Feted Tidjane Thiam steps down as Credit Suisse CEO
Amid a spy scandal that is still rocking the reputation of staid Swiss companies, and shareholders wanting him to say, Thiam is going
Zurich — Credit Suisse Group said CEO Tidjane Thiam is resigning, a stunning reversal for the executive who was backed by key shareholders after a damaging spying scandal.
Thiam will be replaced by Thomas Gottstein, a 20-year veteran of the bank who leads the Swiss unit. The bank also said chair Urs Rohner has the board’s “unanimous” backing to complete his term until April 2021.
Thiam will step down after presenting the Zurich-based bank’s fourth-quarter and full-year results next week, the lender said in a statement on Friday.
The decision is the culmination of a conflict between the CEO and Rohner that escalated after a recent spying scandal dented the bank’s reputation and prompted difficult questions about the culture at the top of the firm. While Thiam was cleared in an internal probe and a close lieutenant of his took the fall, the bank has struggled to move beyond the scandal after more cases surfaced.
Top shareholders, including Harris Associates, Silchester International Investors and Eminence Capital, had warned the board of directors ahead of this week’s meeting that they shouldn’t take action against the CEO. Instead, they urged Rohner to back Thiam or step down himself, in an unusual public display of support for the CEO.
“Tidjane has made an enormous contribution to Credit Suisse since he joined us in 2015. It is to his credit that Credit Suisse is standing on a very solid foundation and has returned successfully to profit,” Rohner said in the statement.
For Thiam, who was born in Africa and previously held top roles at Aviva and Prudential, the departure blemishes a largely successful four years at Credit Suisse, which he pivoted away from volatile trading and towards the more stable business of catering to affluent clients. While the shares lost about half their value during his tenure, he won shareholder support for stabilising the franchise by scaling back trading and bolstering wealth management.
The troubles started in September when it emerged that the bank spied on star banker Iqbal Khan after he announced he was joining crosstown rival UBS Group. The details that emerged in the wake of the scandal, including a personal falling-out between the two executives earlier that year and the suicide of a contractor, rattled business circles in Zurich, which normally enjoys a reputation for quiet professionalism.
An internal probe by the bank concluded that Thiam didn’t know about the spying, and that COO Pierre-Olivier Bouée was responsible. Bouée was fired late last year. It soon emerged that HR chief Peter Goerke was also followed, which the bank also blamed on Bouée.
The spying scandal underscores the risk of reputational damage to companies if their top executives are seen as running afoul of ethical standards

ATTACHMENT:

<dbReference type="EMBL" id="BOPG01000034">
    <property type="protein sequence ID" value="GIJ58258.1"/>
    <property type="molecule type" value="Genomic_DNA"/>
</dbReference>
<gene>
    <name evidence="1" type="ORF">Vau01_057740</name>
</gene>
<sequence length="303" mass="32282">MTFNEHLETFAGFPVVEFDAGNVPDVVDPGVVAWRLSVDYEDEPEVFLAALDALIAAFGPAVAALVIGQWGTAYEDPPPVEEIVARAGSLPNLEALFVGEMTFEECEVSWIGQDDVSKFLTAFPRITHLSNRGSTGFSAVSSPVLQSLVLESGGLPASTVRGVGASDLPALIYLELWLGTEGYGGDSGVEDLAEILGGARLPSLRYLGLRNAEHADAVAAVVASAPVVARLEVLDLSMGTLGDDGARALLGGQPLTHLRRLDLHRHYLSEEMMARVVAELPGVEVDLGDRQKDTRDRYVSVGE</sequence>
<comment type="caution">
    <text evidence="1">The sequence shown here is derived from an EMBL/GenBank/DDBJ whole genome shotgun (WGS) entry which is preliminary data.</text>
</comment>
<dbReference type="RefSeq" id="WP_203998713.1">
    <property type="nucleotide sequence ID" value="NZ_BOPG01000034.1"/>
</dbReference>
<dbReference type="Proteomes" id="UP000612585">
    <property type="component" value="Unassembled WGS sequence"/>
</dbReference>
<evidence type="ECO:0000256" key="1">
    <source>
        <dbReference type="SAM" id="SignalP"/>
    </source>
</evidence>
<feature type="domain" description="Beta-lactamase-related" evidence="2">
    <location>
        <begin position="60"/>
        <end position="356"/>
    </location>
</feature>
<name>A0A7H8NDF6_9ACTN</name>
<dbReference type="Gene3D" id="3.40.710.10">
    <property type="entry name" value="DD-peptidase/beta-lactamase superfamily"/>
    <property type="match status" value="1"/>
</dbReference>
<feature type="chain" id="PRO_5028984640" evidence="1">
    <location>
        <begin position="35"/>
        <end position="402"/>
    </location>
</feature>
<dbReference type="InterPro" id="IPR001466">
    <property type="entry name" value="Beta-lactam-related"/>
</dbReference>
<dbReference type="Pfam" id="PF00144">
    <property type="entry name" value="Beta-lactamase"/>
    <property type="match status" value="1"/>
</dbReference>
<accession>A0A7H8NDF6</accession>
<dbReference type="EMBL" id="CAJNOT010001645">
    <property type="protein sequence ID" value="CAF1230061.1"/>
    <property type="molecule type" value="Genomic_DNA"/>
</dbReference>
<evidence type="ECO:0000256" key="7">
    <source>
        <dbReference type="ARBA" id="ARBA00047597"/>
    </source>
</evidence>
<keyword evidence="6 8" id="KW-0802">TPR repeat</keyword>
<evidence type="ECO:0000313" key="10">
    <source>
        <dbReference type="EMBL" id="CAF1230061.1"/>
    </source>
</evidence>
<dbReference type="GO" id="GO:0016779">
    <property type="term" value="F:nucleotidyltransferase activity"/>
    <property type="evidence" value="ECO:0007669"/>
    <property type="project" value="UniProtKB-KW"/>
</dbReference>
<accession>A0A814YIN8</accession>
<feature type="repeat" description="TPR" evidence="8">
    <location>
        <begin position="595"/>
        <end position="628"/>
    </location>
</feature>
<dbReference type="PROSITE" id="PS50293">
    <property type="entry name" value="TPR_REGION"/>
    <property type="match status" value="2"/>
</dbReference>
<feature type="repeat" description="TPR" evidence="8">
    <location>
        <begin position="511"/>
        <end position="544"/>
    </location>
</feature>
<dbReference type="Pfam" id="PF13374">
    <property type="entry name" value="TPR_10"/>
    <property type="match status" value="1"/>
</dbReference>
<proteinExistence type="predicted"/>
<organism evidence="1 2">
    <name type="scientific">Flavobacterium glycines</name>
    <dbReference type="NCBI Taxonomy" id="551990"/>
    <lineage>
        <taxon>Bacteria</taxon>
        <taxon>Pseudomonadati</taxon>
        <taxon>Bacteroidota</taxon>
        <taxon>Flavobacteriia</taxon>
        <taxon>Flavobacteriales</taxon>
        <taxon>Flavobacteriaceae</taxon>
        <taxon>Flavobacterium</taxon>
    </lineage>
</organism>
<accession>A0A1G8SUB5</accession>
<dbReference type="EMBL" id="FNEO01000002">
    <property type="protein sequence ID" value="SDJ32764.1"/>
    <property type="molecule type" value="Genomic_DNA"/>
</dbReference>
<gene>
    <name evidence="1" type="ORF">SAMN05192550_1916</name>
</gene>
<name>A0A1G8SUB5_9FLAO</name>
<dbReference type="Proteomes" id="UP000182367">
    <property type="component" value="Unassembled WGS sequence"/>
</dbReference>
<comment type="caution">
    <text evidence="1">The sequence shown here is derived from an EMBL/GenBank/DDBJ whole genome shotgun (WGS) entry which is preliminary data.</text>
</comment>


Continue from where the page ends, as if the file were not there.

“I had no knowledge of the observation of two former colleagues,” Thiam said in the statement. “It undoubtedly disturbed Credit Suisse and caused anxiety and hurt. I regret that this happened and it should never have taken place.”
Gottstein is CEO of Credit Suisse Switzerland and has been in the banking industry for 30 years, including more than 20 at Credit Suisse. His experience includes 13 years spent in investment banking in London, as well as in private banking.
A third case, involving a former Credit Suisse employee in the US who claims she was spied on a couple of years before, was also probed and rejected by the bank. However, lawyers for Credit Suisse still looked into the matter as recently as last week, Bloomberg reported on Tuesday.
The spying scandal underscores the risk of reputational damage to companies if their top executives are seen as running afoul of ethical standards. Barclays CEO Jes Staley just survived a year-long regulatory probe into his attempts to unmask a whistle-blower, escaping with a fine in 2018. The British lender reprimanded Staley after discovering he had twice tried to identify a whistle-blower who had raised concerns about his recruitment of a former colleague.
Thiam took over at Credit Suisse in mid-2015 and quickly outlined a plan to slash costs, boost profitability and increase his firm’s financial strength. A former politician and insurance executive, he had no direct experience in investment banking, a business that became one of his biggest headaches at the bank. He was blindsided by losses at the credit unit in 2016, pushing him to accelerate cost cuts.
While the cost reductions were successful, the bank initially saw revenue fall under his watch, and the CEO had to tap investors for fresh capital to finance his turnaround plan. The measures started to pay off last year as earnings bucked the gloom facing other European banks and wealthy clients added new money, but by December, Thiam had to cut a profitability target and warned of a loss at the investment banking and capital markets business.
Born in Ivory Coast, raised in Morocco and educated in France at the elite École Polytechnique, the francophone Thiam has spent a lifetime defying the odds. By his mid-20s, he was working in Paris for McKinsey, the high temple of consulting. By his mid-30s, he was back in Ivory Coast — and under house arrest following a military coup. By his late-40s, he was in Britain, as the first black executive of a FTSE-100 company.